These are beliefs and experiences that block out more enlightened views of how to lead people most effectively.
We’ve all seen the findings on employee engagement. They’re not pretty. Many people do not feel psychologically attached to their work. The annual cost of disengagement in the U.S. alone is estimated to be in the hundreds of billions of dollars.

 

Know yourself

Know yourself:
This is an interesting concept and probably doesn’t mean what you think it does. In short, take care of yourself.

Knowing yourself is about knowing your health and capabilities.

I cannot go to sleep at 2 a.m. and get up four hours later at 6 a.m. to deliver a speech at 8. I’ll be exhausted, and even if my audience doesn’t notice, I will. I’ll be tired. It will be harder to concentrate.

Know yourself. Know your limits.

I have a goal when I have a speaking engagement the next morning – “In bed by 10.” It doesn’t matter how much fun I’m having the night before the speech. It doesn’t matter if the client is taking me out for a fancy dinner. It’s in bed by 10. You’ll never be at your best if you don’t do what you know is best for yourself.

 

Tip 2: Know your content

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Be prepared.

Study and know the information you are sharing in your speech.

Rehearsal is nice. It helps you plan what you’re going to talk about. It helps you create a flow and gives you comfort and confidence.

If you don’t know your content, you will always feel like something is missing. That “emptiness,” for lack of a better term, will block you from delivering the speech you’re capable of.

It might cause you to have stage fright, not because you are afraid of the audience, but because you weren’t prepared when you put yourself in front of them.

The nervousness of being in front of an audience will pale in comparison to the fear you’ll have if you don’t know what to say next – because you weren’t prepared.

 

Tip 1: Know your audience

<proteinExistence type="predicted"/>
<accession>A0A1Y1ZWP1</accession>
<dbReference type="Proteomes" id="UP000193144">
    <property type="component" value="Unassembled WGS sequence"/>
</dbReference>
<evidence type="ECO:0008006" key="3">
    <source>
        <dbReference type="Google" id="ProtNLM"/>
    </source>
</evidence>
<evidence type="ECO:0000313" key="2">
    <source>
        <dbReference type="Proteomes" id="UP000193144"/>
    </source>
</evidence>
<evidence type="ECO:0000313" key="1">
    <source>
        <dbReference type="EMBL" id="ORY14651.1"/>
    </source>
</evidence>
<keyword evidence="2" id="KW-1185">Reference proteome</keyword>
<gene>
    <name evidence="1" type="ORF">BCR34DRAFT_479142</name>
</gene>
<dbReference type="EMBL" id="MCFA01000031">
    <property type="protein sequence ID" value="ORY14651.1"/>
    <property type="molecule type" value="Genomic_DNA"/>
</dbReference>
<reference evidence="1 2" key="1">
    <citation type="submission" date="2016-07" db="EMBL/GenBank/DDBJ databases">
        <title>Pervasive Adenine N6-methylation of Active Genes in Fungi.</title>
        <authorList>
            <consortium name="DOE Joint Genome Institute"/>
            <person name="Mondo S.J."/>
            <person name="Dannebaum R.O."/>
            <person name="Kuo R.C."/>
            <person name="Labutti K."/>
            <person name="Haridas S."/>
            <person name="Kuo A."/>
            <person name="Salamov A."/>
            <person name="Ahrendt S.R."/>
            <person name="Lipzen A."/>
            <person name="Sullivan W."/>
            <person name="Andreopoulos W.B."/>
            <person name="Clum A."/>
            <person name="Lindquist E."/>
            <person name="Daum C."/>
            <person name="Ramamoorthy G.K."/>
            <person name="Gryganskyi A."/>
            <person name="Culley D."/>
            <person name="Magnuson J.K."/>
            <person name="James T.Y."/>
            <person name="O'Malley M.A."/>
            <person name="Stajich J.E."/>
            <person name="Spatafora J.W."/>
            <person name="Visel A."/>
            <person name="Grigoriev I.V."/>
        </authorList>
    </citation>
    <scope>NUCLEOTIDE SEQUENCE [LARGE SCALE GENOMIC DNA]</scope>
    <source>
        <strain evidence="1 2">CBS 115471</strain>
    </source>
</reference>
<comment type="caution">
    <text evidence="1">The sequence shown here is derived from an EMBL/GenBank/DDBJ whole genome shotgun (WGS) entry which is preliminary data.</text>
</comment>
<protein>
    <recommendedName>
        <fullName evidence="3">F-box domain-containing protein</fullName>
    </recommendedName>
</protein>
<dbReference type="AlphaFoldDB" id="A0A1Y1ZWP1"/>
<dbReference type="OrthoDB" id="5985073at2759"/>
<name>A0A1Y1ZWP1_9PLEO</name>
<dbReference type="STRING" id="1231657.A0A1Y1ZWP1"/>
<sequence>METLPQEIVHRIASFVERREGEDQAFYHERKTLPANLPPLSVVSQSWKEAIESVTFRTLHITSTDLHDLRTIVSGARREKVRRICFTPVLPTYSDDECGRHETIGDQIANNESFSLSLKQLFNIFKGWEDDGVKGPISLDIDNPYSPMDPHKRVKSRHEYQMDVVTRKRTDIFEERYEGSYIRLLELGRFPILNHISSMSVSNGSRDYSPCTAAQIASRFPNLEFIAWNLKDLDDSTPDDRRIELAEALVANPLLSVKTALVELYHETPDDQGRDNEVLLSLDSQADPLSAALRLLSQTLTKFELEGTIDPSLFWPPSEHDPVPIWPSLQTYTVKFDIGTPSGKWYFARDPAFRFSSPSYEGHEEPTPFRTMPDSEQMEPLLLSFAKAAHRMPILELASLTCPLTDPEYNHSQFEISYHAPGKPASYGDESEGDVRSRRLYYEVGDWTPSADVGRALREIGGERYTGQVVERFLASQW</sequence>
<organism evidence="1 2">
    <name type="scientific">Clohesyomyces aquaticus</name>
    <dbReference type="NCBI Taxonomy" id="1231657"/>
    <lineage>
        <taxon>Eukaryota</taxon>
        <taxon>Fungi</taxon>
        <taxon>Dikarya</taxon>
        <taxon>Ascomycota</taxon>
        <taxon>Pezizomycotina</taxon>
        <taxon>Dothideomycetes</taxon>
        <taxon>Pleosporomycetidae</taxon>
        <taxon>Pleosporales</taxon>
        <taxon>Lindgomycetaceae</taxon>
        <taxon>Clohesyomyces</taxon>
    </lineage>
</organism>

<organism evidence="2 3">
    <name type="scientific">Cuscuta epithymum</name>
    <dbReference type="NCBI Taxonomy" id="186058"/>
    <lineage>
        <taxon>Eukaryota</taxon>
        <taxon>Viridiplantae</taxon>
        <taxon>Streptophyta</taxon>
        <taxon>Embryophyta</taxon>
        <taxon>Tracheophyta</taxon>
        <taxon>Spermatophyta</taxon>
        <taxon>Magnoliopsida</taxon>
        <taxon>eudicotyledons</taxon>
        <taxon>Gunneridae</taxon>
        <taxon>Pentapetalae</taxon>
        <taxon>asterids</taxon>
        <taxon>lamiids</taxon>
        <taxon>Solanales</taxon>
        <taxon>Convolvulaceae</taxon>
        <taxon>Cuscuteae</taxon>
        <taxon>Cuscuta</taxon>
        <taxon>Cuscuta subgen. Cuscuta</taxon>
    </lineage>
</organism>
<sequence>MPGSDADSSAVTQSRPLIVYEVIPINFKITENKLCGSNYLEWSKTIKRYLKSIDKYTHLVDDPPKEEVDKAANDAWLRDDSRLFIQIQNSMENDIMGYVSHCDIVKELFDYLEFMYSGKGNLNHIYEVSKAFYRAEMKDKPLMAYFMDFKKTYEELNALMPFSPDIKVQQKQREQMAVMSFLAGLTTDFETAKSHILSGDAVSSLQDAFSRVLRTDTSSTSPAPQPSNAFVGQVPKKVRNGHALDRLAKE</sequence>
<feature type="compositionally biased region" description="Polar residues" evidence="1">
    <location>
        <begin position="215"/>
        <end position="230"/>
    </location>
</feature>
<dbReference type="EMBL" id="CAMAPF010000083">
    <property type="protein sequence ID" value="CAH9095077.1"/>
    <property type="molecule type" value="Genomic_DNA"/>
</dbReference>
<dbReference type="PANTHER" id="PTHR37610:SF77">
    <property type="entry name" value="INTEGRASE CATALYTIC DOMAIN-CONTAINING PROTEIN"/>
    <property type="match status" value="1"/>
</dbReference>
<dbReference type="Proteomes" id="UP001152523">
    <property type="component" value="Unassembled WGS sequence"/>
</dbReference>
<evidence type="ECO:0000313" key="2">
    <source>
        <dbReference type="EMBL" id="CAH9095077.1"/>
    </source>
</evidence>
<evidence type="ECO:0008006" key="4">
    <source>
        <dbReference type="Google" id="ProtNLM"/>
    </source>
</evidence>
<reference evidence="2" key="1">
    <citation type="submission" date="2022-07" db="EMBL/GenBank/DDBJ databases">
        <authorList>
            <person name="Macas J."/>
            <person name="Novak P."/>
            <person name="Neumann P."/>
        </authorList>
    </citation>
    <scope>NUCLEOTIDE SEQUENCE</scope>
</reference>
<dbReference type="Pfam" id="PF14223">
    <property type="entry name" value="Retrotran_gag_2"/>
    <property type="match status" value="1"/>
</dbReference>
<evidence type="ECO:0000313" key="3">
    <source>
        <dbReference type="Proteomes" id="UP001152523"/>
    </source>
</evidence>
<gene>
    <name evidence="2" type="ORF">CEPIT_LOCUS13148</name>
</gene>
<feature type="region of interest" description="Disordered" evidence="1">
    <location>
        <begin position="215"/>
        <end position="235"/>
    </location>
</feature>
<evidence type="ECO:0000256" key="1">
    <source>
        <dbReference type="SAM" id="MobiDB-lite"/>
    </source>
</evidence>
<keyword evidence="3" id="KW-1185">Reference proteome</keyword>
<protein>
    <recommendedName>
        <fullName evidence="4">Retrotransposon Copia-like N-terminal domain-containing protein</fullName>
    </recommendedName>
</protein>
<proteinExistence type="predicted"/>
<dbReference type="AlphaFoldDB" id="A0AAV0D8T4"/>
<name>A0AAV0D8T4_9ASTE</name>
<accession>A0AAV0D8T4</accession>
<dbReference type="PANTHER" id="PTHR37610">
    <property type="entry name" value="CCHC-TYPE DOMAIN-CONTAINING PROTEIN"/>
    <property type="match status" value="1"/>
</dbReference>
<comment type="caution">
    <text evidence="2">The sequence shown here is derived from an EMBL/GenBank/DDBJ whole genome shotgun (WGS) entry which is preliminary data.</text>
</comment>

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During my week in Nigeria, I presented to several different audiences. This particular audience was different than the others.

The others were corporate groups: executives, leaders and customer service managers from different businesses. This was an audience in which many people had not yet made it into the work world. Had I come out with a typical customer service presentation, I would have failed. The preparation was important. I asked the client to describe, in detail, the audience. I spent time talking to members of the audience as they were waiting for the program to begin.

Some of what I learned made it into the speech. All of what I learned helped me understand the audience, if even just a little bit more, and gave me insight that made for a better presentation. It’s simple. The best speech in the world means nothing if it doesn’t relate to your audience.

Embrace frustration

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You always have a choice. You can adopt a mindset where you believe the world is conspiring against you, and let frustration stymy you, or you can use setbacks as fuel to course correct and keep going. To conquer frustration, focus on the outcome, not the obstacle.

We often get discouraged right before we have a major breakthrough. Stick with it! An arrow can only be shot by pulling it backward. So when life is dragging you back with difficulties, it means that it’s going to launch you into something great.

If you maintain your patience and keep your eye on the prize, you might look back and see that this was a pivotal moment.